For those unaware of the situation, Comic-Con has been in San Diego for decades and up until the last few years it looked to stay that way until Comic-Con became a 130,000+ attendee event. This began to create logistical complications for the Comic-Con planning staff and the sponsors as well as attendees. They felt as though the convention center and surrounding hotels were not enough to accommodate the ever expanding convention. This led to talks about having Comic-Con move to Anaheim or Los Angeles. Since the event grew from just 300 people in 1970 all the way up to 130,000, planners believed the move to a bigger city would be beneficial to the convention’s continued growth.
The issue is so big that the Mayor of San Diego, Jerry Sanders, intervened back in March when he worked with the hotel owners to try and iron out a deal. This is mainly because Comic-Con alone pumps in nearly $164 Million dollars into the regional economy every year and is a huge boon to the all important San Diego tourism industry. In the end
, the biggest factors that convinced the event planners to stay in San Diego were not actually about convention floor space, but rather the added values. Those most important factors had to do with the fact that the San Diego Convention Center Corp. guaranteed that there would be free meeting rooms available at 3 bay front hotels through 2015 and that the hotels in the Gaslamp District next to the convention center would guarantee hotel rates through 2015. Another thing, probably the most important, is that Comic-Con has over 3,000 volunteers that assist with the running of the convention and the majority of these people help keep Comic-Con safe and fun for everyone as well as running smoothly. The fear was that they would lose the majority of their volunteers if they moved to LA which was fairly well illustrated by the fact that a “Keep Comic-Con in San Diego” group was established once the rumors of a possible switch surfaced. Just for the sake of full disclosure, yours truly is also a member of said group. This is yet another illustration of how powerful social networks can be if they continually press for an issue such as Comic-Con.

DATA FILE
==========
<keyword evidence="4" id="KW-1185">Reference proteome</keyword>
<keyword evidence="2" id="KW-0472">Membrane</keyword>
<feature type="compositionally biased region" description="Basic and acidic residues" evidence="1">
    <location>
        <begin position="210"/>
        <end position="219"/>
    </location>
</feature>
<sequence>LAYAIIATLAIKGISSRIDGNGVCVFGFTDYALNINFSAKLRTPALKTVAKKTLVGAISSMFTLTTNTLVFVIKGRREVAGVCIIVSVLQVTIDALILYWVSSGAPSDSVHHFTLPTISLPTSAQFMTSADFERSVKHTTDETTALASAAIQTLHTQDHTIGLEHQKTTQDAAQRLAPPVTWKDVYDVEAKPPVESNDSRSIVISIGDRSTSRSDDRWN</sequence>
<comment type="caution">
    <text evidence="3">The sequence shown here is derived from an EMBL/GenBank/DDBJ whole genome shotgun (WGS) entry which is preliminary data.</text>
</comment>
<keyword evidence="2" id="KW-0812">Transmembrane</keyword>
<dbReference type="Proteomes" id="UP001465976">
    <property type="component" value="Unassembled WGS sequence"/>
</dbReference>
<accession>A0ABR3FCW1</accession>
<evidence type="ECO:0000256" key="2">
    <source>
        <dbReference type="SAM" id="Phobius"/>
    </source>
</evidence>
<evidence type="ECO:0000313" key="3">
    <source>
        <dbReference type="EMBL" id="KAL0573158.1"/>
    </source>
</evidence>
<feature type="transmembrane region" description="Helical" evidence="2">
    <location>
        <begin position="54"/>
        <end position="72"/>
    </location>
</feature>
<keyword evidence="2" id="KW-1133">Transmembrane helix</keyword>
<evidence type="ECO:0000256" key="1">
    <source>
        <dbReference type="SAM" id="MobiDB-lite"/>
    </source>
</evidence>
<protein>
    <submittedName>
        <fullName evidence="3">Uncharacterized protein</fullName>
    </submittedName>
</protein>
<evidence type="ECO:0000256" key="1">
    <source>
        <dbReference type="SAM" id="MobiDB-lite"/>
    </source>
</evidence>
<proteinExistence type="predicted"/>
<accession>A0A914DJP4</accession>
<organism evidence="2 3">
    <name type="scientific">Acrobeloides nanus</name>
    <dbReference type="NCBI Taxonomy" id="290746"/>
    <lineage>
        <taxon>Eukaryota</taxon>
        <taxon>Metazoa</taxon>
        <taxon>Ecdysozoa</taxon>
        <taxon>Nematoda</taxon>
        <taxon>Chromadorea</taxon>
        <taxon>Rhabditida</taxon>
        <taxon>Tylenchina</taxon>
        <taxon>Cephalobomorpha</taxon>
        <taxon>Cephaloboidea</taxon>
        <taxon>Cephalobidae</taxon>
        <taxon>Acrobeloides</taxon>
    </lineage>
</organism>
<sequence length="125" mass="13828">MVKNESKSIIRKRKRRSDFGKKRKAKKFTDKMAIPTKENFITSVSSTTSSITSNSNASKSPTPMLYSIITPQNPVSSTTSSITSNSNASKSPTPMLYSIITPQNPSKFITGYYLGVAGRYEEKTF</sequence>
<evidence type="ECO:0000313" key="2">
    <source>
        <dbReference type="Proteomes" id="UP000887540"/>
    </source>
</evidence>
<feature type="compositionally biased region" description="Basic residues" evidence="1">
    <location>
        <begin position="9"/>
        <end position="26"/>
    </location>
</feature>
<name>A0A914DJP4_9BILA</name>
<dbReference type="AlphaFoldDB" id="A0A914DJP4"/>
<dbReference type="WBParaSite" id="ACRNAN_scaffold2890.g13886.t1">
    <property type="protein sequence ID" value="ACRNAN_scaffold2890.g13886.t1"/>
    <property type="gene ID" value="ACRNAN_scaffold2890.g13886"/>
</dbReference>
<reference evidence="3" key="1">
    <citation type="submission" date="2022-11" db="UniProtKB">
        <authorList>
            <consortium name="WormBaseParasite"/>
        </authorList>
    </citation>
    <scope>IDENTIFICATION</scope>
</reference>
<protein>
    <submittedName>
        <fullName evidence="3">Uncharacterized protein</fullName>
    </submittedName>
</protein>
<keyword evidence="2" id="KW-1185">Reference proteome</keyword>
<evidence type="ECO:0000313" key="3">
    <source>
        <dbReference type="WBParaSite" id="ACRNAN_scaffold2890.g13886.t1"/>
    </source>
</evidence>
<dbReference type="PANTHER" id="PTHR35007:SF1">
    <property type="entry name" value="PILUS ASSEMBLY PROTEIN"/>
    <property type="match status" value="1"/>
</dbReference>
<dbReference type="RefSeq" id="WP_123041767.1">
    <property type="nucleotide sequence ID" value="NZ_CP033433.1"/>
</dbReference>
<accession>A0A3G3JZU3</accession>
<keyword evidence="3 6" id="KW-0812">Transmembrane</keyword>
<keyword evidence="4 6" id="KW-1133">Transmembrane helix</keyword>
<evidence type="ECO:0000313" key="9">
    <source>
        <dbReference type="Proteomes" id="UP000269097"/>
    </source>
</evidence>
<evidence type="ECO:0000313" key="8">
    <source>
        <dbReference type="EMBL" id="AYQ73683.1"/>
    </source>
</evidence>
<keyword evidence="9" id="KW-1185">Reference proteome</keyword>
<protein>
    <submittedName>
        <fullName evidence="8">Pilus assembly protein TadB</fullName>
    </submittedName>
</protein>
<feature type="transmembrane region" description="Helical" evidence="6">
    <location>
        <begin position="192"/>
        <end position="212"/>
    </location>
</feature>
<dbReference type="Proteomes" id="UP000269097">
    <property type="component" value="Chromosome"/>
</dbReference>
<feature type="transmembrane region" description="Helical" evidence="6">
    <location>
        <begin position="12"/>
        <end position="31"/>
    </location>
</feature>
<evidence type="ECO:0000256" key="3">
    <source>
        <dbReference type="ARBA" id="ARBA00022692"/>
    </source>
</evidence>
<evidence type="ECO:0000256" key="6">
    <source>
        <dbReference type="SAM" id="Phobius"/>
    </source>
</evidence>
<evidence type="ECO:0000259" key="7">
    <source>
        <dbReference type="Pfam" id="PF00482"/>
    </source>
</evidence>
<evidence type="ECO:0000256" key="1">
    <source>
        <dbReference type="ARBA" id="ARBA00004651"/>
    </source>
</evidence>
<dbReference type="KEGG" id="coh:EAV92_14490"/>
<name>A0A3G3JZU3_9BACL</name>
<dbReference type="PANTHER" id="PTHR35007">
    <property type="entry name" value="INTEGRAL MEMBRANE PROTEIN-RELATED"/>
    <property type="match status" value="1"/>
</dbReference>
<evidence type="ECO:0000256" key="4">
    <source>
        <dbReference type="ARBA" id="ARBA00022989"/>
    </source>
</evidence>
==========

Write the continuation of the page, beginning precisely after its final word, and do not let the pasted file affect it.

In the end, as someone who has been to Comic-Con for the past few years, it can be said that the event is uniquely San Diego. The simple fact is that it wouldn’t be the same convention if it had gone anywhere else and most if not all of the people who have been to the event would easily agree. Being in San Diego gives it a more relaxed and playful feel rather than the dreaded Hollywood feel that it already has begun to get as more and more comics become adapted into films and large billion dollar franchises are born. All we can say is that we’re glad that Comic-Con will stay in San Diego for another 5 years and we hope that it keeps on growing.
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